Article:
The Dolphins have officially announced Jim Caldwell as their assistant head coach/QBs coach. Interestingly, their press release did not mention the hiring of Dom Capers as defensive coordinator, a move that has been expected over the last week. 

Caldwell, the former Colts and Lions head coach, interviewed with the Browns, Cardinals, and Jets this offseason for their head coaching vacancies. The Lions made the postseason twice during Caldwell’s tenure in Detroit. And, with the Colts, his teams went 26-22 with one AFC title and two divisional championships.

New Dolphins head coach Brian Flores does not have previous head coaching experience, but Caldwell can provide valuable counsel for him in his first year at the helm.

Capers, 68, recently turned down the Bengals’ DC job, leading many to believe that he would be sign on for the same role in Miami. As of this moment, that has not happened.

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Dolphins’ Reshad Jones Has Surgery

Dolphins safety Reshad Jones had surgery on his partially torn right labrum, as Cameron Wolfe of ESPN.com tweets. Jones played most of 2018 with the injury and the operation, hopefully, will enable him to play without pain or setbacks in 2019.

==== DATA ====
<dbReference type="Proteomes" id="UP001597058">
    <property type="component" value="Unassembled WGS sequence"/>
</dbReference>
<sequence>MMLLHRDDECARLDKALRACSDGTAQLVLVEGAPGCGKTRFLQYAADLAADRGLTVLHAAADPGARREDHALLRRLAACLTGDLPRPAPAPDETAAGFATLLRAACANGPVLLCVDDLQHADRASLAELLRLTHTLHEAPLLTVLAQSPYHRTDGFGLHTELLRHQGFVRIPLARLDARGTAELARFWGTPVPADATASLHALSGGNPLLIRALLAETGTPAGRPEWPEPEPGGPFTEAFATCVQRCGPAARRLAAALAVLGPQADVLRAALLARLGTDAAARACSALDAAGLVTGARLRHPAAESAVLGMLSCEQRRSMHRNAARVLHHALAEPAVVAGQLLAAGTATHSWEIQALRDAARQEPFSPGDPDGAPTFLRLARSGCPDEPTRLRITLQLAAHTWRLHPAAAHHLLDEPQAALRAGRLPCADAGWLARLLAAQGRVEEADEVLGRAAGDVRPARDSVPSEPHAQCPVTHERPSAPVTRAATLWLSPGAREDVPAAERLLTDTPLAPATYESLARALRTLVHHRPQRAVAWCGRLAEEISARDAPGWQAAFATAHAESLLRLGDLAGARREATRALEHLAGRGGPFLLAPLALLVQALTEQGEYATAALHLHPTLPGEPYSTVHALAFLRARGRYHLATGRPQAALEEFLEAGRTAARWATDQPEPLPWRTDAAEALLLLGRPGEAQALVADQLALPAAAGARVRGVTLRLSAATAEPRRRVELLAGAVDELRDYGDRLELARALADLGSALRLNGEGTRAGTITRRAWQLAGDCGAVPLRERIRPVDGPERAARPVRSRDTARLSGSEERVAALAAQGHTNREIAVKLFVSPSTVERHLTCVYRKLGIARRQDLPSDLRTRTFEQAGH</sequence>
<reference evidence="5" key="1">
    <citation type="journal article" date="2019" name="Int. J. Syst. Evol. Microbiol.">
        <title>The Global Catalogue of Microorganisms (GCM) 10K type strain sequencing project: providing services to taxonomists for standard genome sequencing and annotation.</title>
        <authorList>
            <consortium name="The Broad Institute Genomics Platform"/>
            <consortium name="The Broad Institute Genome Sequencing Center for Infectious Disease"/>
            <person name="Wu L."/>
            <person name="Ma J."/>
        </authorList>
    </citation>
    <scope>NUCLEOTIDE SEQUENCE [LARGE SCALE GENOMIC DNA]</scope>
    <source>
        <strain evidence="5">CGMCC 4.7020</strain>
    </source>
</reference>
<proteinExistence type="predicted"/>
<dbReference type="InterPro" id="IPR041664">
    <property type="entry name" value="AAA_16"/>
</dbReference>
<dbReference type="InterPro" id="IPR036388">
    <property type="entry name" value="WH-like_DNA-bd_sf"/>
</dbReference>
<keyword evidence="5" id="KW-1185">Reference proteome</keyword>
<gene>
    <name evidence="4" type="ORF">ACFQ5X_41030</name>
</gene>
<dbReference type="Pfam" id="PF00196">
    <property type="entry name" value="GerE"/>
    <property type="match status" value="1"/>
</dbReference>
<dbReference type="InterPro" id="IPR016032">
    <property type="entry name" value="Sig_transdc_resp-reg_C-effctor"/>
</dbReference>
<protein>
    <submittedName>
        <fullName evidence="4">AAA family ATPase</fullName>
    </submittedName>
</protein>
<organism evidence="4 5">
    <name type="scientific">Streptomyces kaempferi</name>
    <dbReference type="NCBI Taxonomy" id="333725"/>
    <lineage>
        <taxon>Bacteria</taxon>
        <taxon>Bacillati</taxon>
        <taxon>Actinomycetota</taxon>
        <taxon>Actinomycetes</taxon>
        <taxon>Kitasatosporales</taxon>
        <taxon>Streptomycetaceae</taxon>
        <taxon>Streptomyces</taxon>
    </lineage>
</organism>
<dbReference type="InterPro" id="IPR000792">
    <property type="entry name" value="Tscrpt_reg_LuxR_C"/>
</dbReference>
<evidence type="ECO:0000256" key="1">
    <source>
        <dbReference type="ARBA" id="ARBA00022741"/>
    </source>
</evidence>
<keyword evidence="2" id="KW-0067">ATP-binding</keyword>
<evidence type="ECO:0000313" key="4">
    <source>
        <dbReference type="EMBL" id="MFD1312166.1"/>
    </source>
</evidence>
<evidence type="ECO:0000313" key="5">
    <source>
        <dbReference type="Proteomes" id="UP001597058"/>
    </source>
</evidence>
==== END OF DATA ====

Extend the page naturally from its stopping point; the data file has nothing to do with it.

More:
Jones’ timetable for recovery is currently unknown, however, so its possible that his rehab will interfere with offseason preparation and possibly the beginning of the season. The 30-year-old avoided missing significant time due to the shoulder in 2018, but he did see his tackles per game average drop – he had 6.7 stops per contest from 2015-2017, but had only 5.1 tackles per game last year.

Last year proved to be bumpy between Jones and the Dolphins for non-injury reasons. In November, he yanked himself out of a game after just ten plays. Jones was angry at then-defensive coordinator Matt Burke and head coach Adam Gase for having him split time at safety, but the new regime led by Brian Flores may handle him differently.

Jones finished out 2018 with 72 tackles and three interceptions across 14 games. He graded out as the 33rd best safety in the NFL, according to Pro Football Focus.

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Dolphins Re-Sign LS John Denney

The Dolphins have re-signed long snapper John Denney, according to Cameron Wolfe of ESPN.com (on Twitter). Denney has been with the ‘Fins since 2005 and is the club’s longest-tenured player. 

Denney, 40, hooked on with Miami as an undrafted free agent out of BYU and has not missed a game in his entire career. His perfect attendance record and steady hands have kept him employed in sunny Miami for 14 seasons, and he’ll be back for a 15th year in 2019.

Along the way, Denney picked up Pro Bowl nods in 2010 and 2012 for his special teams work. He’s also shown to have a nose for the football – he has two fumble recoveries to his credit, one in 2013 and one in 2014.

Denney also boasts a streak of playing in 224 consecutive games, which is the longest active streak in the NFL. He’s tied for the longest streak ever for a long snapper and he’ll own that record outright if he plays in Week 1.

Photo courtesy of USA Today Sports Images.